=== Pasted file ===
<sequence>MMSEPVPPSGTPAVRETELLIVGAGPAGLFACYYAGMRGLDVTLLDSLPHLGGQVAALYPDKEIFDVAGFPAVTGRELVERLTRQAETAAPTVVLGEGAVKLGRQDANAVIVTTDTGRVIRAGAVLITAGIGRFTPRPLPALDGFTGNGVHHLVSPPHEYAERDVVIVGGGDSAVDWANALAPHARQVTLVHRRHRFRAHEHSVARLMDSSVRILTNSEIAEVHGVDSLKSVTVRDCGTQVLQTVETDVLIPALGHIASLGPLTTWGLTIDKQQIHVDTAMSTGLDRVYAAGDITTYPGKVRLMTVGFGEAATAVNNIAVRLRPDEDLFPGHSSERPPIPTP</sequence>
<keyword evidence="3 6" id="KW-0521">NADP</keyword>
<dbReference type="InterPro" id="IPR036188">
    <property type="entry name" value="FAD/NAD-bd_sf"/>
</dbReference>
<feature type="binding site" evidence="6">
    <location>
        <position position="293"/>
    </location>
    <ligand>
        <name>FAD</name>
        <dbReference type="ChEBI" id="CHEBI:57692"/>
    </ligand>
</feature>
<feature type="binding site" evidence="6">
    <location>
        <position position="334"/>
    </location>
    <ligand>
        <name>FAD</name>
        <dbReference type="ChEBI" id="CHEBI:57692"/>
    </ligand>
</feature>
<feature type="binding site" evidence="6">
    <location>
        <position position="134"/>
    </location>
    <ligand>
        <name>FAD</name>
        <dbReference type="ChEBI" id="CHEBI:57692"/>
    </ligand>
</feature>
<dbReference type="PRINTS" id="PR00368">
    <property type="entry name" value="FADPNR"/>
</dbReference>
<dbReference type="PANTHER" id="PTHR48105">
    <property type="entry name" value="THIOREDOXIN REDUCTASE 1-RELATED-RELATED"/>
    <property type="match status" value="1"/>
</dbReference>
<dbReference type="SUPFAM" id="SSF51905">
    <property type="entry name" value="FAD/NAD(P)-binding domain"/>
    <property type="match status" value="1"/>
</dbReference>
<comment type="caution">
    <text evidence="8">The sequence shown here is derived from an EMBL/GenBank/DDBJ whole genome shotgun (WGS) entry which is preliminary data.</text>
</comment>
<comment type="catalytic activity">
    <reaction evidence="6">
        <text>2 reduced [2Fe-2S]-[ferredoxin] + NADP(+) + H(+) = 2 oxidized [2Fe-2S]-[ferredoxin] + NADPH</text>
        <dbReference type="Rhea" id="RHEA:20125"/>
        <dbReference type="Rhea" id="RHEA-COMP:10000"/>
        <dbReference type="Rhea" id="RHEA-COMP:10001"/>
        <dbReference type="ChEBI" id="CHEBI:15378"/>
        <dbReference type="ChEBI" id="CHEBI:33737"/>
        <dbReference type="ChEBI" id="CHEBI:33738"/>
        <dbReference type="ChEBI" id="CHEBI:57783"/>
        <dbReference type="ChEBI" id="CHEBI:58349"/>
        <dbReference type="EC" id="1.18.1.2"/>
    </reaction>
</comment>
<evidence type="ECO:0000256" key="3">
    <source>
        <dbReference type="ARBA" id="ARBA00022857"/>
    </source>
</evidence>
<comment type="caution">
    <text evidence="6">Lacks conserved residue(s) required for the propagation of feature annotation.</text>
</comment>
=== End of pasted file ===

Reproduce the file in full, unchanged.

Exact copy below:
<sequence>MMSEPVPPSGTPAVRETELLIVGAGPAGLFACYYAGMRGLDVTLLDSLPHLGGQVAALYPDKEIFDVAGFPAVTGRELVERLTRQAETAAPTVVLGEGAVKLGRQDANAVIVTTDTGRVIRAGAVLITAGIGRFTPRPLPALDGFTGNGVHHLVSPPHEYAERDVVIVGGGDSAVDWANALAPHARQVTLVHRRHRFRAHEHSVARLMDSSVRILTNSEIAEVHGVDSLKSVTVRDCGTQVLQTVETDVLIPALGHIASLGPLTTWGLTIDKQQIHVDTAMSTGLDRVYAAGDITTYPGKVRLMTVGFGEAATAVNNIAVRLRPDEDLFPGHSSERPPIPTP</sequence>
<keyword evidence="3 6" id="KW-0521">NADP</keyword>
<dbReference type="InterPro" id="IPR036188">
    <property type="entry name" value="FAD/NAD-bd_sf"/>
</dbReference>
<feature type="binding site" evidence="6">
    <location>
        <position position="293"/>
    </location>
    <ligand>
        <name>FAD</name>
        <dbReference type="ChEBI" id="CHEBI:57692"/>
    </ligand>
</feature>
<feature type="binding site" evidence="6">
    <location>
        <position position="334"/>
    </location>
    <ligand>
        <name>FAD</name>
        <dbReference type="ChEBI" id="CHEBI:57692"/>
    </ligand>
</feature>
<feature type="binding site" evidence="6">
    <location>
        <position position="134"/>
    </location>
    <ligand>
        <name>FAD</name>
        <dbReference type="ChEBI" id="CHEBI:57692"/>
    </ligand>
</feature>
<dbReference type="PRINTS" id="PR00368">
    <property type="entry name" value="FADPNR"/>
</dbReference>
<dbReference type="PANTHER" id="PTHR48105">
    <property type="entry name" value="THIOREDOXIN REDUCTASE 1-RELATED-RELATED"/>
    <property type="match status" value="1"/>
</dbReference>
<dbReference type="SUPFAM" id="SSF51905">
    <property type="entry name" value="FAD/NAD(P)-binding domain"/>
    <property type="match status" value="1"/>
</dbReference>
<comment type="caution">
    <text evidence="8">The sequence shown here is derived from an EMBL/GenBank/DDBJ whole genome shotgun (WGS) entry which is preliminary data.</text>
</comment>
<comment type="catalytic activity">
    <reaction evidence="6">
        <text>2 reduced [2Fe-2S]-[ferredoxin] + NADP(+) + H(+) = 2 oxidized [2Fe-2S]-[ferredoxin] + NADPH</text>
        <dbReference type="Rhea" id="RHEA:20125"/>
        <dbReference type="Rhea" id="RHEA-COMP:10000"/>
        <dbReference type="Rhea" id="RHEA-COMP:10001"/>
        <dbReference type="ChEBI" id="CHEBI:15378"/>
        <dbReference type="ChEBI" id="CHEBI:33737"/>
        <dbReference type="ChEBI" id="CHEBI:33738"/>
        <dbReference type="ChEBI" id="CHEBI:57783"/>
        <dbReference type="ChEBI" id="CHEBI:58349"/>
        <dbReference type="EC" id="1.18.1.2"/>
    </reaction>
</comment>
<evidence type="ECO:0000256" key="3">
    <source>
        <dbReference type="ARBA" id="ARBA00022857"/>
    </source>
</evidence>
<comment type="caution">
    <text evidence="6">Lacks conserved residue(s) required for the propagation of feature annotation.</text>
</comment>